More speed cameras on the way in NSW


More mobile speed cameras coming, along with extra point-to-point units for trucks as part of new road safety strategy

More speed cameras on the way in NSW
More speed cameras on the way in NSW
June 4, 2012

Money raised from camera-detected infringements will be funnelled into road safety projects as part of a new program in NSW that will increase the number of mobile speed cameras and point-to-point units.

Roads Minister Duncan Gay says revenue from speeding, red-light and point-to-point camera offences will go to the soon to be established NSW Community Road Safety Fund.

The government body will be responsible for investing the funds into more police enforcement operations, engineering works and road safety education.

New point-to-point cameras for heavy vehicles will be erected on the Pacific Highway from Tyndale to Harwood and Wardell to Ballina.

Signs warning motorists of a mobile speed camera will be posted 250 metres from the site instead of the current warning of 50 metres. Gay says mobile speed camera vans will have more identifiable markings.

"The new strategy will expand the mobile speed camera program but also will improve signage to make mobile speed cameras more visible," Gay says.

The number of vans on NSW Roads will reach 45 vehicles operating at 2,500 locations for 7,000 hours per month by July next year, Gay says.

Meanwhile, the number of intersections with red-light speed cameras will rise from 91 to 200 by the end of 2014.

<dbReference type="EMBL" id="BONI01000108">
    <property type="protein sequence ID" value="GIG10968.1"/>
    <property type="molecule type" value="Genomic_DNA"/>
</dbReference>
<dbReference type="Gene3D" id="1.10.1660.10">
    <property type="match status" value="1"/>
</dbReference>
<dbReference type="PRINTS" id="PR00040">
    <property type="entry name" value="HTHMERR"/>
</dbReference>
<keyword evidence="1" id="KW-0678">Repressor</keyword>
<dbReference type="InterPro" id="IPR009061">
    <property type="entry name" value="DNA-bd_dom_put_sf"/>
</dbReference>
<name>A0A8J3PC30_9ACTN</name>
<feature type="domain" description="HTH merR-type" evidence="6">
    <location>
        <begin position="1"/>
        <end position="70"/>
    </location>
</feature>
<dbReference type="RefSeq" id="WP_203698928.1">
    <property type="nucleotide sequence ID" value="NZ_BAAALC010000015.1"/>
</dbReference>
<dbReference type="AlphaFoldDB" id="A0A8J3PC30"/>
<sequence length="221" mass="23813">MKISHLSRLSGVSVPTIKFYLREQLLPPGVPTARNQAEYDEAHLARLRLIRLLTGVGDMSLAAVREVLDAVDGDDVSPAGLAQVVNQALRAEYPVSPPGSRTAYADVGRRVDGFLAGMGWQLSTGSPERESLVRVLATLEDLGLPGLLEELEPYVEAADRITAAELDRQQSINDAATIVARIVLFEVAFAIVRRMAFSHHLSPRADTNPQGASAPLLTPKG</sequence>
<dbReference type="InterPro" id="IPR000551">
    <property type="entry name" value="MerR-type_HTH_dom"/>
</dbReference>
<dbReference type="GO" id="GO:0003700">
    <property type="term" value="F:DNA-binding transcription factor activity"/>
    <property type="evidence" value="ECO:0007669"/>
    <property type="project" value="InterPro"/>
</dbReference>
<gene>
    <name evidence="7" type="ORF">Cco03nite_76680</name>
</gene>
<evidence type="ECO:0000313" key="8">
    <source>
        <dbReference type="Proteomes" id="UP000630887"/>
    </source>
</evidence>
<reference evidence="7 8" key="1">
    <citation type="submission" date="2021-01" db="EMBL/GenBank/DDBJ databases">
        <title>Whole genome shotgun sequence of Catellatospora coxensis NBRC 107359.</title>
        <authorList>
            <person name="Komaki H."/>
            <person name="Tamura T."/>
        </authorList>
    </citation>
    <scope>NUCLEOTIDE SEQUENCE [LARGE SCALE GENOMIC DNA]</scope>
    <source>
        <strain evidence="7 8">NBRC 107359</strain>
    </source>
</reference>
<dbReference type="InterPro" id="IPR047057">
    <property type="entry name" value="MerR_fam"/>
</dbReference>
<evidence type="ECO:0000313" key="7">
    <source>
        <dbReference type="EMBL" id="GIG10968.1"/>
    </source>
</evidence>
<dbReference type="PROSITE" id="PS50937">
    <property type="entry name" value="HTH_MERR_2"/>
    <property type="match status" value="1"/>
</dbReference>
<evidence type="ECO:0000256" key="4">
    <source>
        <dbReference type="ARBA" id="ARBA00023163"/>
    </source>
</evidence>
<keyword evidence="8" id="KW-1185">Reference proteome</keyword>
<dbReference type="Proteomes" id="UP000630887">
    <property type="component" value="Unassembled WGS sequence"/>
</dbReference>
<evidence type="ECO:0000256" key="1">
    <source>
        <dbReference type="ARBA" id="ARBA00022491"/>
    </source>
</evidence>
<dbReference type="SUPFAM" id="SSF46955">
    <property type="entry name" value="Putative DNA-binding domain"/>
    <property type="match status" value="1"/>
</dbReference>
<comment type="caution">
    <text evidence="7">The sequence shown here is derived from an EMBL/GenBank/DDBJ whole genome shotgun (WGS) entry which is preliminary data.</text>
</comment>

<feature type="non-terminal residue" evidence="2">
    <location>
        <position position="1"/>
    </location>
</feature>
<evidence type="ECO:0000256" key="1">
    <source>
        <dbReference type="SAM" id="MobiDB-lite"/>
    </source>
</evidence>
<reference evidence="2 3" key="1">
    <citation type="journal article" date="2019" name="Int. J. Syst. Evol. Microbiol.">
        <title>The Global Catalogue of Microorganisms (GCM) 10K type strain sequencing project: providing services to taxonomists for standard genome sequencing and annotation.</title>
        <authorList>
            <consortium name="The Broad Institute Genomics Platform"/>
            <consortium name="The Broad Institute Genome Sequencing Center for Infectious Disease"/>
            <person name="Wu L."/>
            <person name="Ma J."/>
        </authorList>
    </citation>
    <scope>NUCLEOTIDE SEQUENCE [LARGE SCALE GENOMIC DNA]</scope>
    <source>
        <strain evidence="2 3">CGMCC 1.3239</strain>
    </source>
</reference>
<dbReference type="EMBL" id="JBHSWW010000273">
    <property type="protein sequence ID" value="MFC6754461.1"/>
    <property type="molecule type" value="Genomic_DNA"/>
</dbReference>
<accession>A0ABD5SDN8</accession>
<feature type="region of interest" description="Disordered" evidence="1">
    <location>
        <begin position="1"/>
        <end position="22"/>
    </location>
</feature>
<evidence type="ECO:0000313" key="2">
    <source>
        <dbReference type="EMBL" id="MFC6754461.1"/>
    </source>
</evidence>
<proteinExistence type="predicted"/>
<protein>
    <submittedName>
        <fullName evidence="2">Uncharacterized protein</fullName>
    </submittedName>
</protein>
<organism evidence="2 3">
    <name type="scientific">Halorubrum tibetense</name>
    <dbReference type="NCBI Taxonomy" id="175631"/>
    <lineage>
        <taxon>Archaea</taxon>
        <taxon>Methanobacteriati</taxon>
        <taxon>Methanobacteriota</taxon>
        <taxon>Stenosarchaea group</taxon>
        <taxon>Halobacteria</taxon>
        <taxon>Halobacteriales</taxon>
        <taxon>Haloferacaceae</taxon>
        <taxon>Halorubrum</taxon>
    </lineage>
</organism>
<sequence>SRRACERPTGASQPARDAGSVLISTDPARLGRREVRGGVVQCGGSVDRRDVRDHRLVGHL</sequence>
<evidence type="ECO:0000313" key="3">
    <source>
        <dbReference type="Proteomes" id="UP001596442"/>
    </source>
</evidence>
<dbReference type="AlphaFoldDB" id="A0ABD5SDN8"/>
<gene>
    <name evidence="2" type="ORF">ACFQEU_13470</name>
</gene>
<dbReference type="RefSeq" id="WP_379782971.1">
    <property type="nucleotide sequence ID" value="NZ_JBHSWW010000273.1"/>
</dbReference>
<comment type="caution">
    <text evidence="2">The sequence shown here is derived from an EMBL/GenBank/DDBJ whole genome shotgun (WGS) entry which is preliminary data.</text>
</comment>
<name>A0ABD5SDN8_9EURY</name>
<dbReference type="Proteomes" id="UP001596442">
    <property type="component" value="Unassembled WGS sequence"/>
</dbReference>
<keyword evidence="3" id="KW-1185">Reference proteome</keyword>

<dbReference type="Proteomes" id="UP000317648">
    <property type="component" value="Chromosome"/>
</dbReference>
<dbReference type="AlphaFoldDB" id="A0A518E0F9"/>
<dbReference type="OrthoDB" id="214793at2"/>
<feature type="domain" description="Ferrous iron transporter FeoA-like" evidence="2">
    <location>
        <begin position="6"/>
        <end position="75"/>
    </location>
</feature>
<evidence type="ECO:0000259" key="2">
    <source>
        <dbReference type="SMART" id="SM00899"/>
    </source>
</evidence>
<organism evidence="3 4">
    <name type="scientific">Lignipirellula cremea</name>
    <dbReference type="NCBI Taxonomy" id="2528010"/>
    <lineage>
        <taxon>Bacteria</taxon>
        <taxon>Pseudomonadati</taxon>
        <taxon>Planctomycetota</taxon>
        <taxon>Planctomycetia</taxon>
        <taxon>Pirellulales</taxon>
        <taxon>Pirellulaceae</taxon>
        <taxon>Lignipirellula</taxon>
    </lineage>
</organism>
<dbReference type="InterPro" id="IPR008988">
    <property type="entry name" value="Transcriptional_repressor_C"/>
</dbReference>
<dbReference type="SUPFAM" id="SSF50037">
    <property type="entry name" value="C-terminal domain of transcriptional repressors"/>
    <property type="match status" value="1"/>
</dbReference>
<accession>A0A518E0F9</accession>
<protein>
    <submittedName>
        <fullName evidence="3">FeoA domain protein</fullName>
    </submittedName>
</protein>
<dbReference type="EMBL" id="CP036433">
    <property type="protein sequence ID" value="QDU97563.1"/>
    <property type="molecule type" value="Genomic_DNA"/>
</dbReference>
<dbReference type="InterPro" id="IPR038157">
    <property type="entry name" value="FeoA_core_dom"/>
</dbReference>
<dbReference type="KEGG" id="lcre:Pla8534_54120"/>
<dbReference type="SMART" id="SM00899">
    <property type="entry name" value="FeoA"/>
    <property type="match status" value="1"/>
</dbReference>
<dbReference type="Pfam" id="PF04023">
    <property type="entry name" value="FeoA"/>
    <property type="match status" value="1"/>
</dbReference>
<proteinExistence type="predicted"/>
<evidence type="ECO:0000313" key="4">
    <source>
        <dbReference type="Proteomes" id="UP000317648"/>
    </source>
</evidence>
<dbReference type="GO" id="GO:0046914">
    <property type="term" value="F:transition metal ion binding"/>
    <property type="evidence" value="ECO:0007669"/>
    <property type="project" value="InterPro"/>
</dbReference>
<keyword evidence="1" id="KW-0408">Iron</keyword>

"Warning signs for safety cameras will more than double in size and safety camera signs will be changed from ‘safety camera ahead’ to ‘red light speed camera ahead’," Gay says.

"This will make it clearer to motorists that they will be infringed not only if they pass through red lights but if they speed."

The NSW Government is also allowing members of the public to nominate areas they believe should have speed cameras. The Centre for Road Safety will determine if the nominated location is suitable.

Gay says the government will provide detailed information about the safety benefits of having a speed camera at a particular location.

"No cameras will be in place if there are no safety benefits," he says.

"We will look at closely monitoring these locations to ensure the cameras are having a positive road safety effect. Where it is determined the camera has not been effective, other road safety alternatives will be considered."




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